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Oh Really, O’Reilley?

Tuesday evening Bill O’Reilley, famous for afflicting the comfortable, came down four square for the conventional wisdom on airline security. I don’t doubt his sincerity or concern but his pugnacious insistence on attacking airline and airport security personnel for following the rules or their instinct makes causes me to question his commitment to defending "the folks".

He weaved together two disparate stories; the denial of boarding to an armed US Secret Service Agent and the near strip search of Congressman John Dingell. According to O’Reilley both of these events cast serious doubt on the intelligence, ability and procedures of people responsible for airline security. He is convinced that there were simpler solutions which could have prevented these incidents from becoming front page news.

O’Reilley claims that a simple phone call could have established the identity of the Secret Service Agent. Going off half cocked is usually not an O’Reilley fault. His presentation of a story normally displays excellent research, but in this case he was just plain wrong. Anyone with 10 minutes to spare and access to the internet could have learned that the story, as reported in the press was a mite more complicated than we were led to believe. American Airlines has provided on their web site the accounts from the pilot, a supervisor in operations in Dallas who was contacted, gate personnel and the comments of a BWI airport policeman who was present for part of the incident.

Custom, tradition and logic dating back hundreds of years to the days of sail, have given the captain of any vessel wide latitude in the handling of his duties. Being charged with the safe transport and delivery of hundreds of lives (or millions in cargo) is an awesome responsibility. Handling any craft requires skill, foresight and experience. A pilot, or captain, is charged with determining whether his aircraft is air worthy. He alone makes the determination that weather conditions are safe or unsafe. The pilot must acknowledge by signing the aircraft log that necessary repairs are both complete and adequate.

Since 9-11 an airline captain can no longer assume that the passengers he has boarded are adequately screened. He is in that respect the last line of defense in airplane security. O’Reilley’s claim that this could have been cleared up with one phone call sounds simple but belies the new tendency we all have to be skeptical that things are not necessarily as advertised. An armed man with Secret Service credentials who can’t fill out paperwork properly becomes suspicious. Add in the fact that this man violated security regulations by trying to go back into the plane when he was told not to do so, couple this with his belligerence and one can easily see why the captain was nervous in the service.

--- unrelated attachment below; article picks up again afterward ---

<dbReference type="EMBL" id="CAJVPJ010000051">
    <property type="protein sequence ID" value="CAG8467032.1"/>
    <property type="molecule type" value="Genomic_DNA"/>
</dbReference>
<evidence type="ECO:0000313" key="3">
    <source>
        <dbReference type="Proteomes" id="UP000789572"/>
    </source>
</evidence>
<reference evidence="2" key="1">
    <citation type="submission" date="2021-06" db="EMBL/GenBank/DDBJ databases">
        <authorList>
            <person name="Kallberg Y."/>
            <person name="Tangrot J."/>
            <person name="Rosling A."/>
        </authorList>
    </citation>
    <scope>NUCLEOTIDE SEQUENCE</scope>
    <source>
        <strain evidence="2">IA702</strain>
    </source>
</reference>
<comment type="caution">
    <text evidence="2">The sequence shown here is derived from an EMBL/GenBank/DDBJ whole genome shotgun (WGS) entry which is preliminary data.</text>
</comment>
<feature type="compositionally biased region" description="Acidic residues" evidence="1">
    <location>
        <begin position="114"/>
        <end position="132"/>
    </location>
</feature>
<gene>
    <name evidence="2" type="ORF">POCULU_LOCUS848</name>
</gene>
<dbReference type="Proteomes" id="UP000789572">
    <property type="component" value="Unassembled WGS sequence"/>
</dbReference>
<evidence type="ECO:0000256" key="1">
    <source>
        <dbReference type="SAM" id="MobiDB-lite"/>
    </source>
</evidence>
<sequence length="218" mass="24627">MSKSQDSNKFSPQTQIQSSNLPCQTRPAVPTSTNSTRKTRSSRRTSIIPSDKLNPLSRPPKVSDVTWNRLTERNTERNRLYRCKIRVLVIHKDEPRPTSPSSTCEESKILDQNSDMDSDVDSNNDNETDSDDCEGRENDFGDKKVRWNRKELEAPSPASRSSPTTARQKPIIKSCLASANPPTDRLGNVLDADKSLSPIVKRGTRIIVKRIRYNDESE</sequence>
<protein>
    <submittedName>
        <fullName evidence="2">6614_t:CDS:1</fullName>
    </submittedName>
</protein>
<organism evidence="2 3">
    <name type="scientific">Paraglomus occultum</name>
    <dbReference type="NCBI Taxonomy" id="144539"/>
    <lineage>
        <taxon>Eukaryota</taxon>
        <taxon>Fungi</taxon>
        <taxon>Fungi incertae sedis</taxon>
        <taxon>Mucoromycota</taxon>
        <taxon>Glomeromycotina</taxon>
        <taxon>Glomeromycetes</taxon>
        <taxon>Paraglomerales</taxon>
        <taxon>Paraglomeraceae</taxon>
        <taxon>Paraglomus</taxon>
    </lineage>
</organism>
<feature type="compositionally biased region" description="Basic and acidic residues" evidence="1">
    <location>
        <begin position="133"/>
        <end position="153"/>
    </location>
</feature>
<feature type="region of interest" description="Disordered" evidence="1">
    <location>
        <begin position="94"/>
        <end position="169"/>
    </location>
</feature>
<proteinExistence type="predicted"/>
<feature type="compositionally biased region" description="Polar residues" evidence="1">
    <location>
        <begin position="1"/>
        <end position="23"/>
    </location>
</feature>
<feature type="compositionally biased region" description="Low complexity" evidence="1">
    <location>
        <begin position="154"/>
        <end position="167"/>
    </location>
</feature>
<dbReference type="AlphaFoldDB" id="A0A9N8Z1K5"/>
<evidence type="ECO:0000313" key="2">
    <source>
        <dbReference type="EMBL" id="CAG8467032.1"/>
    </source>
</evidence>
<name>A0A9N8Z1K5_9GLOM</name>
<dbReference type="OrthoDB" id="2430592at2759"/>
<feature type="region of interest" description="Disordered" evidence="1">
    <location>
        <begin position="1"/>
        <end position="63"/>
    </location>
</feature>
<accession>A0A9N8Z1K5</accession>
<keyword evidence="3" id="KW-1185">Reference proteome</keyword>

There is no doubt this could have been handled better on both sides. But considering the fear factor one is forced to ask, "What was this agent thinking?". A man who is trained to protect the President of the United States from harm should now better than to challenge the procedures of the airline in a time of war. How would he react if he was conducting an investigation of a potential threat to the President and the subject was bellicose and uncooperative? O’Reilley’s defense of an immature man with an exaggerated sense of his importance is laughable.

In attempting to put some meat on the bones of his argument, O’Reilley then drags in the alleged "poor treatment" of Congressman John Dingell. The Congressman, equipped with a knee brace, an artificial hip and pins in his ankle was pulled from a security check point because he set off the metal detector. When the inspectors could not determine the source of the alarm they asked him to go into an office and remove his pants. At least to his credit Congressman Dingell did not pull rank and demand special treatment but he was offended and uncooperative when asked to remove his pants. O’Reilley misses the main point here. If this had happened on 9-10 the checkers would undoubtedly have made the reasonable judgment that a 75 year old man who set off the detector and claimed to have pins in his ankles would not be much of a security risk.

But that all changed on 9-11. The checkers are now caught between the proverbial rock and hard place. A quick profile of Dingell would have given them the answer that this man is not much of a threat. He is older, his story is credible and he does not appear to be hiding any weapons. Proceed through. But woe betide the checker who exercises that sort of judgment today. Who is to say that there would not be some FAA Inspector determined to follow procedure who would have jacked up the checkers for failing to conduct a full search. Given the priority we now assign to rigor in security checks at airports, that is not the sort of decision I would want to force any employee into. Damned if you do, and damned if you don’t.

Clearly reason has fled the scene in both cases. The disappointment is that men like Bill O’Reilley should peel back the layers and ask the tough questions rather than going for the cheap shot. There is much work needed to secure our airways and criticizing people who don’t want to take risks in an environment where thousands were killed by airplanes is not a positive contribution to improving things.

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